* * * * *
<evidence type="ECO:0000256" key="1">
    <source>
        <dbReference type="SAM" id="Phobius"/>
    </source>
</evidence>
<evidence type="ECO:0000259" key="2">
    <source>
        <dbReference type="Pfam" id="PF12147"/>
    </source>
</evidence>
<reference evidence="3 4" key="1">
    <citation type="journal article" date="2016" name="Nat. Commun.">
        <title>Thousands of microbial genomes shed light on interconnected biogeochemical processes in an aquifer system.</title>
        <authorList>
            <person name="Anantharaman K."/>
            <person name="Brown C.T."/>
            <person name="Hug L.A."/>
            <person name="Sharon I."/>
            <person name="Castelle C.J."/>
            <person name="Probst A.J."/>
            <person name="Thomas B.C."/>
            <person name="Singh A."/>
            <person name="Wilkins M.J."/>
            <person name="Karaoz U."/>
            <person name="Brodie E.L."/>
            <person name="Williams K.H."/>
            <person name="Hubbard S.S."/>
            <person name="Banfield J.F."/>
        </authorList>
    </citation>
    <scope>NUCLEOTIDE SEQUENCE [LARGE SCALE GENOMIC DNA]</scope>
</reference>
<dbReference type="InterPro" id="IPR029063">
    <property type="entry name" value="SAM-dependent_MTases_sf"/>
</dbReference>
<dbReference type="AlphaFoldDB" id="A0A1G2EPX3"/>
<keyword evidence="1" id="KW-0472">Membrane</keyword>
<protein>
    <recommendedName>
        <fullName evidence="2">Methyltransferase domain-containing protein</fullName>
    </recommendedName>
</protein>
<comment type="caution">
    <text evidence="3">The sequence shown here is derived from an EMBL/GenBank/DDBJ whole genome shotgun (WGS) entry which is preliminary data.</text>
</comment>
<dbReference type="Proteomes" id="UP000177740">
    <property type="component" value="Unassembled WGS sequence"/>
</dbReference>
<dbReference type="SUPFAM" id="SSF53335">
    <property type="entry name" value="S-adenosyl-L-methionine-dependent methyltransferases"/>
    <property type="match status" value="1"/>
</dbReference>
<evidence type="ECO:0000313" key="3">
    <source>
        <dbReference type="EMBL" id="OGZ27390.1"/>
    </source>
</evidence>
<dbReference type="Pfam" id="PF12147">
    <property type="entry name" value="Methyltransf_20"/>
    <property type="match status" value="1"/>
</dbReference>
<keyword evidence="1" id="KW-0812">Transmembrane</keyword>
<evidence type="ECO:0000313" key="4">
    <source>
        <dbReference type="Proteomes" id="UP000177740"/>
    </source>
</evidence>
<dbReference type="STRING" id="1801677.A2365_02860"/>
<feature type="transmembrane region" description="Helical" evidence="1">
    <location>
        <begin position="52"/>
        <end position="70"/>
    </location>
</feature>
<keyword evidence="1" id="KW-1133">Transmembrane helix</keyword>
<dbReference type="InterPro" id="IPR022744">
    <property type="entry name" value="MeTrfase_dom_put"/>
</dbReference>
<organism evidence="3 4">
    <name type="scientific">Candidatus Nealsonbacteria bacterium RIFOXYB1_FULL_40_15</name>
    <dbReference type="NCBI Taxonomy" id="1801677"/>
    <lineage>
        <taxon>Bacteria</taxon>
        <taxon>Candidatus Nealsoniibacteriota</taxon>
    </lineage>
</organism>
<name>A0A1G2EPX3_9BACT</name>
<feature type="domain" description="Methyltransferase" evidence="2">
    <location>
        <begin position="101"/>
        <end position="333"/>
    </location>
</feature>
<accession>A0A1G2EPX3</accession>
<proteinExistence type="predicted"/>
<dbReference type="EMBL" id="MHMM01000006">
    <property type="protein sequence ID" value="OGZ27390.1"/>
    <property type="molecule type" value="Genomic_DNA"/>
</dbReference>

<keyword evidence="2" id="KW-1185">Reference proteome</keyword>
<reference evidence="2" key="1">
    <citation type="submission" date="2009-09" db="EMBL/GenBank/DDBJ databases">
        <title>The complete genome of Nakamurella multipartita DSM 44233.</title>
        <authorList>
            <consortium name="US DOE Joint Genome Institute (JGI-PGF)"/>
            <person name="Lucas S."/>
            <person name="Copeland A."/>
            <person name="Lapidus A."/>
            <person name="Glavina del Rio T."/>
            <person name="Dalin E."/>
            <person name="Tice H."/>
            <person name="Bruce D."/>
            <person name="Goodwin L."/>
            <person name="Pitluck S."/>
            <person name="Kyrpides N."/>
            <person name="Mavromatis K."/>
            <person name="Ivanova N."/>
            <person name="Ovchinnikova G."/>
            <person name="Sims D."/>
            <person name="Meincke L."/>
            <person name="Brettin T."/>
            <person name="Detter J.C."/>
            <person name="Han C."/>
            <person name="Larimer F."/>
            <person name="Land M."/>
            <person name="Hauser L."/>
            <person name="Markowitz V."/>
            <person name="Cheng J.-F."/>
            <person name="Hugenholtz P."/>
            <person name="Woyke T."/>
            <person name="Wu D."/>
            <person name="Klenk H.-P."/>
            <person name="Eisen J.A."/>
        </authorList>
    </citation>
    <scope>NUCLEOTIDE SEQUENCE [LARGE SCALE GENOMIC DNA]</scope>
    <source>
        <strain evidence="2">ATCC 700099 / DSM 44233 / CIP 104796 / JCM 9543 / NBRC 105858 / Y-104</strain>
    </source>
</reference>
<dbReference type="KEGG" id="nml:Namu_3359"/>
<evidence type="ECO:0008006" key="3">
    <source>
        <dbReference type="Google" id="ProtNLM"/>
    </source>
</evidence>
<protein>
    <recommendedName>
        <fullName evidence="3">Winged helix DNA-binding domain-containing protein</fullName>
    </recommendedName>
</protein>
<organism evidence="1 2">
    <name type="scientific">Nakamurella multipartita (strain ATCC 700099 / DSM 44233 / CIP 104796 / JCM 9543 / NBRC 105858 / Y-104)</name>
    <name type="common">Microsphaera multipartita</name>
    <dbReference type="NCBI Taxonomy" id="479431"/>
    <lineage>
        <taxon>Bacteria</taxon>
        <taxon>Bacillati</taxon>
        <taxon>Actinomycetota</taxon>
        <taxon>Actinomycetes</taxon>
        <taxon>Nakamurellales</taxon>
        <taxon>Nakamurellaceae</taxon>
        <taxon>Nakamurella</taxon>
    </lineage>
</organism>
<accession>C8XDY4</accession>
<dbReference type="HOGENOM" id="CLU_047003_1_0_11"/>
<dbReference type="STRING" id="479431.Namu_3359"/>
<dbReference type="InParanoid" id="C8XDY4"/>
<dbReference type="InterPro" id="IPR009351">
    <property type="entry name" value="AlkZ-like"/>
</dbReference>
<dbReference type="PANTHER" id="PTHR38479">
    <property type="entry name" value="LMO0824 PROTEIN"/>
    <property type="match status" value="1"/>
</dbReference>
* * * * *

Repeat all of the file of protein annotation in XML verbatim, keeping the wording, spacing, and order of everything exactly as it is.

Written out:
<evidence type="ECO:0000256" key="1">
    <source>
        <dbReference type="SAM" id="Phobius"/>
    </source>
</evidence>
<evidence type="ECO:0000259" key="2">
    <source>
        <dbReference type="Pfam" id="PF12147"/>
    </source>
</evidence>
<reference evidence="3 4" key="1">
    <citation type="journal article" date="2016" name="Nat. Commun.">
        <title>Thousands of microbial genomes shed light on interconnected biogeochemical processes in an aquifer system.</title>
        <authorList>
            <person name="Anantharaman K."/>
            <person name="Brown C.T."/>
            <person name="Hug L.A."/>
            <person name="Sharon I."/>
            <person name="Castelle C.J."/>
            <person name="Probst A.J."/>
            <person name="Thomas B.C."/>
            <person name="Singh A."/>
            <person name="Wilkins M.J."/>
            <person name="Karaoz U."/>
            <person name="Brodie E.L."/>
            <person name="Williams K.H."/>
            <person name="Hubbard S.S."/>
            <person name="Banfield J.F."/>
        </authorList>
    </citation>
    <scope>NUCLEOTIDE SEQUENCE [LARGE SCALE GENOMIC DNA]</scope>
</reference>
<dbReference type="InterPro" id="IPR029063">
    <property type="entry name" value="SAM-dependent_MTases_sf"/>
</dbReference>
<dbReference type="AlphaFoldDB" id="A0A1G2EPX3"/>
<keyword evidence="1" id="KW-0472">Membrane</keyword>
<protein>
    <recommendedName>
        <fullName evidence="2">Methyltransferase domain-containing protein</fullName>
    </recommendedName>
</protein>
<comment type="caution">
    <text evidence="3">The sequence shown here is derived from an EMBL/GenBank/DDBJ whole genome shotgun (WGS) entry which is preliminary data.</text>
</comment>
<dbReference type="Proteomes" id="UP000177740">
    <property type="component" value="Unassembled WGS sequence"/>
</dbReference>
<dbReference type="SUPFAM" id="SSF53335">
    <property type="entry name" value="S-adenosyl-L-methionine-dependent methyltransferases"/>
    <property type="match status" value="1"/>
</dbReference>
<evidence type="ECO:0000313" key="3">
    <source>
        <dbReference type="EMBL" id="OGZ27390.1"/>
    </source>
</evidence>
<dbReference type="Pfam" id="PF12147">
    <property type="entry name" value="Methyltransf_20"/>
    <property type="match status" value="1"/>
</dbReference>
<keyword evidence="1" id="KW-0812">Transmembrane</keyword>
<evidence type="ECO:0000313" key="4">
    <source>
        <dbReference type="Proteomes" id="UP000177740"/>
    </source>
</evidence>
<dbReference type="STRING" id="1801677.A2365_02860"/>
<feature type="transmembrane region" description="Helical" evidence="1">
    <location>
        <begin position="52"/>
        <end position="70"/>
    </location>
</feature>
<keyword evidence="1" id="KW-1133">Transmembrane helix</keyword>
<dbReference type="InterPro" id="IPR022744">
    <property type="entry name" value="MeTrfase_dom_put"/>
</dbReference>
<organism evidence="3 4">
    <name type="scientific">Candidatus Nealsonbacteria bacterium RIFOXYB1_FULL_40_15</name>
    <dbReference type="NCBI Taxonomy" id="1801677"/>
    <lineage>
        <taxon>Bacteria</taxon>
        <taxon>Candidatus Nealsoniibacteriota</taxon>
    </lineage>
</organism>
<name>A0A1G2EPX3_9BACT</name>
<feature type="domain" description="Methyltransferase" evidence="2">
    <location>
        <begin position="101"/>
        <end position="333"/>
    </location>
</feature>
<accession>A0A1G2EPX3</accession>
<proteinExistence type="predicted"/>
<dbReference type="EMBL" id="MHMM01000006">
    <property type="protein sequence ID" value="OGZ27390.1"/>
    <property type="molecule type" value="Genomic_DNA"/>
</dbReference>

<keyword evidence="2" id="KW-1185">Reference proteome</keyword>
<reference evidence="2" key="1">
    <citation type="submission" date="2009-09" db="EMBL/GenBank/DDBJ databases">
        <title>The complete genome of Nakamurella multipartita DSM 44233.</title>
        <authorList>
            <consortium name="US DOE Joint Genome Institute (JGI-PGF)"/>
            <person name="Lucas S."/>
            <person name="Copeland A."/>
            <person name="Lapidus A."/>
            <person name="Glavina del Rio T."/>
            <person name="Dalin E."/>
            <person name="Tice H."/>
            <person name="Bruce D."/>
            <person name="Goodwin L."/>
            <person name="Pitluck S."/>
            <person name="Kyrpides N."/>
            <person name="Mavromatis K."/>
            <person name="Ivanova N."/>
            <person name="Ovchinnikova G."/>
            <person name="Sims D."/>
            <person name="Meincke L."/>
            <person name="Brettin T."/>
            <person name="Detter J.C."/>
            <person name="Han C."/>
            <person name="Larimer F."/>
            <person name="Land M."/>
            <person name="Hauser L."/>
            <person name="Markowitz V."/>
            <person name="Cheng J.-F."/>
            <person name="Hugenholtz P."/>
            <person name="Woyke T."/>
            <person name="Wu D."/>
            <person name="Klenk H.-P."/>
            <person name="Eisen J.A."/>
        </authorList>
    </citation>
    <scope>NUCLEOTIDE SEQUENCE [LARGE SCALE GENOMIC DNA]</scope>
    <source>
        <strain evidence="2">ATCC 700099 / DSM 44233 / CIP 104796 / JCM 9543 / NBRC 105858 / Y-104</strain>
    </source>
</reference>
<dbReference type="KEGG" id="nml:Namu_3359"/>
<evidence type="ECO:0008006" key="3">
    <source>
        <dbReference type="Google" id="ProtNLM"/>
    </source>
</evidence>
<protein>
    <recommendedName>
        <fullName evidence="3">Winged helix DNA-binding domain-containing protein</fullName>
    </recommendedName>
</protein>
<organism evidence="1 2">
    <name type="scientific">Nakamurella multipartita (strain ATCC 700099 / DSM 44233 / CIP 104796 / JCM 9543 / NBRC 105858 / Y-104)</name>
    <name type="common">Microsphaera multipartita</name>
    <dbReference type="NCBI Taxonomy" id="479431"/>
    <lineage>
        <taxon>Bacteria</taxon>
        <taxon>Bacillati</taxon>
        <taxon>Actinomycetota</taxon>
        <taxon>Actinomycetes</taxon>
        <taxon>Nakamurellales</taxon>
        <taxon>Nakamurellaceae</taxon>
        <taxon>Nakamurella</taxon>
    </lineage>
</organism>
<accession>C8XDY4</accession>
<dbReference type="HOGENOM" id="CLU_047003_1_0_11"/>
<dbReference type="STRING" id="479431.Namu_3359"/>
<dbReference type="InParanoid" id="C8XDY4"/>
<dbReference type="InterPro" id="IPR009351">
    <property type="entry name" value="AlkZ-like"/>
</dbReference>
<dbReference type="PANTHER" id="PTHR38479">
    <property type="entry name" value="LMO0824 PROTEIN"/>
    <property type="match status" value="1"/>
</dbReference>